From Bob Hope’s futuristic home to David Frost’s Hampshire mansion, 2013 was when the housing market finally recovered. We look back on a year of amazing properties and eye-watering prices…
From Bob Hope’s futuristic home to David Frost’s Hampshire mansion, 2013 was when the housing market finally recovered. We look back on a year of amazing properties and eye-watering prices..
It seems like a long time since homeowners celebrated Christmas in such fine spirits. British house prices were rising faster this autumn than at any time since 2010. With the economy starting to recover, and the new Governor of the Bank of England playing a blinder, there were grounds for cautious optimism. There have even been a few crumbs of comfort for first-time buyers, too.
In general, it has been a year of extraordinary highs and lows. The top of the market has never been higher, and the bottom never lower, with a new-build home in Hampstead fetching a record £50million. Meanwhile, a woman is living in a house that cost just £150 to build.
There are always winners and losers in the great property lottery, and 2013 has been no exception.
The year’s winners include the Beckhams, actress-turned-landlord Fiona Fullerton, an obscure suburb of Birmingham and the Californian estate of the late Bob Hope. Losers include Hong Kong, where prices have fallen, and some first-time buyers, who despite Help to Buy are still finding it difficult to get on the ladder. Here are the highlights from a roller-coaster year in the property world.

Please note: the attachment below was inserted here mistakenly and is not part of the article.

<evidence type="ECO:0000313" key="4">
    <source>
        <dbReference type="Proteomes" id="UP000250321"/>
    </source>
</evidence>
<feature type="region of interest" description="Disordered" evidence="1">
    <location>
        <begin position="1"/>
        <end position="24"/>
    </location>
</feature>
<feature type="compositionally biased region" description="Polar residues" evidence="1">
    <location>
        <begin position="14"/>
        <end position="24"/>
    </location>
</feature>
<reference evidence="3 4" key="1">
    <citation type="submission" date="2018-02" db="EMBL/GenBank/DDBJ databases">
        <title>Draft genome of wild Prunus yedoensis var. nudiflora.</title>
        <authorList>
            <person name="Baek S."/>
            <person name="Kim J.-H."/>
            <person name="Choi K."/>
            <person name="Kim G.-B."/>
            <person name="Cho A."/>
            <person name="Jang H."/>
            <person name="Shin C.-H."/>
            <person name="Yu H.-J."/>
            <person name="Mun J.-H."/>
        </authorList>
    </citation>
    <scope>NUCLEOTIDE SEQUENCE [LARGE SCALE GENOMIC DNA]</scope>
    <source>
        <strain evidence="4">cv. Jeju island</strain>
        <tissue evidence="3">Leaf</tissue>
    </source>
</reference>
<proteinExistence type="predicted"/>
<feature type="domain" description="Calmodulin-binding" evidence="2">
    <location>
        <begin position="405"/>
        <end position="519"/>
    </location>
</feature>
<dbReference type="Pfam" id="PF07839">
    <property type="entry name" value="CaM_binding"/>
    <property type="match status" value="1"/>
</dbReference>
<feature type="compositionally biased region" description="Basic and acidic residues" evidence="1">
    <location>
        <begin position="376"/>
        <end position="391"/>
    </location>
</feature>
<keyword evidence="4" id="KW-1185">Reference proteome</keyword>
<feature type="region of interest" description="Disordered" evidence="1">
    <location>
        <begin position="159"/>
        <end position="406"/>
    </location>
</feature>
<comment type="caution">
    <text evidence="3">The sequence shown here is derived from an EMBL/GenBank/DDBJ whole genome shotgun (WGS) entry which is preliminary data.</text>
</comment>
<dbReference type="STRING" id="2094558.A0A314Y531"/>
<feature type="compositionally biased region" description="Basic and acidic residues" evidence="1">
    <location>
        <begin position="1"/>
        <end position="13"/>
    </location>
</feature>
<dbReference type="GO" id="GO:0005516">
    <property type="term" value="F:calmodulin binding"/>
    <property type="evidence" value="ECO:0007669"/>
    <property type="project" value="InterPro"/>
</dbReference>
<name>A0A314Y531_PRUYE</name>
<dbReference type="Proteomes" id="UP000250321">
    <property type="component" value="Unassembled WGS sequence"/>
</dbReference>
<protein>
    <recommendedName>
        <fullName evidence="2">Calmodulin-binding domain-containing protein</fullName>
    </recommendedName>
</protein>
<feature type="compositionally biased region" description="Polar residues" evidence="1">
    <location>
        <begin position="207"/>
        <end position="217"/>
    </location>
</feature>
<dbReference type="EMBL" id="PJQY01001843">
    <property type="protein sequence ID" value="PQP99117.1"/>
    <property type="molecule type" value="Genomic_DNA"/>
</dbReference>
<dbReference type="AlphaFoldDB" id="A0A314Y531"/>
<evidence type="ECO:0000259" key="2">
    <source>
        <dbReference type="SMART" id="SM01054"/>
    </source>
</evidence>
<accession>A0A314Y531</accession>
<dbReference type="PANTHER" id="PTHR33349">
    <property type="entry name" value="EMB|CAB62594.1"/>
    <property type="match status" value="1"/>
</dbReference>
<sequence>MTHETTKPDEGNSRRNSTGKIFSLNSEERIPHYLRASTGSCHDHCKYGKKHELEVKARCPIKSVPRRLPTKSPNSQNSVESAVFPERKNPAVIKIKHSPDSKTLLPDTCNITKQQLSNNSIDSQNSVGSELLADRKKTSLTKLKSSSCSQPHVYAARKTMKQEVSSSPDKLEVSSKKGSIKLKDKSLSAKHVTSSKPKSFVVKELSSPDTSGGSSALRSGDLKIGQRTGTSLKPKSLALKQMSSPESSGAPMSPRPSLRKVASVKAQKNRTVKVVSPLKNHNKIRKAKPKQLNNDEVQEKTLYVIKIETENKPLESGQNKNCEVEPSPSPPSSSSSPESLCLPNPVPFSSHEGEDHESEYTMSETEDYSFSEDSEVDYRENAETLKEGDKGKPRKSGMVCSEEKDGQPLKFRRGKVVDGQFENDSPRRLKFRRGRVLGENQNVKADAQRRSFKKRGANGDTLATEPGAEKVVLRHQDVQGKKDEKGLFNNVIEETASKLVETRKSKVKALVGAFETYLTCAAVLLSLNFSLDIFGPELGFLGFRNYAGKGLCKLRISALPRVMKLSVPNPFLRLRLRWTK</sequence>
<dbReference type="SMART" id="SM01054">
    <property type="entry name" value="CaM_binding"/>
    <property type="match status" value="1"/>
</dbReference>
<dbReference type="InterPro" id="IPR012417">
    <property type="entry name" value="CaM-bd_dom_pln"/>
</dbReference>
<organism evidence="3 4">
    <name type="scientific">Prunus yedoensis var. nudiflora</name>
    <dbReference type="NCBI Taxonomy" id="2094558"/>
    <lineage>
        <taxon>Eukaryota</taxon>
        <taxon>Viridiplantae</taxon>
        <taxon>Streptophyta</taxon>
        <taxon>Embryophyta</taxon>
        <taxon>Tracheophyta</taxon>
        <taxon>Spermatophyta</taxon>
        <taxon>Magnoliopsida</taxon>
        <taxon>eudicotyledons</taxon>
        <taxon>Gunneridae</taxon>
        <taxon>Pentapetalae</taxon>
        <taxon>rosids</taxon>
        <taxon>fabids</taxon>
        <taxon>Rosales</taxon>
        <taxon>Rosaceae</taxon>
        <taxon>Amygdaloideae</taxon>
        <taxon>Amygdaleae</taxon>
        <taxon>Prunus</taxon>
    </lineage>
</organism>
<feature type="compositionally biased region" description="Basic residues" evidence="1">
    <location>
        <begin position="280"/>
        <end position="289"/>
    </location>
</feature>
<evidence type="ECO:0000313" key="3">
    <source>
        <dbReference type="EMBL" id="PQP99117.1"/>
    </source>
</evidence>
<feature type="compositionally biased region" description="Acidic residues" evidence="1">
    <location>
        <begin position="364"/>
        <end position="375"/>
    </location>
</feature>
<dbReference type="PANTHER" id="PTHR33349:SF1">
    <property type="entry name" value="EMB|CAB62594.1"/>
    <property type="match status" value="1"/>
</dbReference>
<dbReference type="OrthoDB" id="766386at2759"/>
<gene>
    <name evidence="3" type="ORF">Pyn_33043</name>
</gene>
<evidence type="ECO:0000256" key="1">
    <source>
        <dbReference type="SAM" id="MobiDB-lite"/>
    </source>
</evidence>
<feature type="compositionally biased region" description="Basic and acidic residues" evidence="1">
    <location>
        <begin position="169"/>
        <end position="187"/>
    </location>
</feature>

1 World’s most desirable home
Bob Hope must have been chuckling in his grave at the $50 million (£30.7 million) price put on his former home in California. The house was almost as witty as the price tag: a stunning space-age home, designed by architect John Lautner. It looks like a cross between an extinct volcano and a giant mushroom.
2 House prices bounce back
For a few years in the wake of the 2008 crash, it looked as if we might never again see those kinds of price increases. But in 2013, the market came surging back, with prices across the country up 7.7 per cent, according to Halifax. Even Scotland, which had been lagging, enjoyed a 6.85 per cent increase. In London, that figure was nearer 10 per cent. Figures from Zoopla suggest that the average value of a home in Britain is increasing by almost £30 per day. These are happy times again for property owners, who will be hoping that the good news continues into 2014.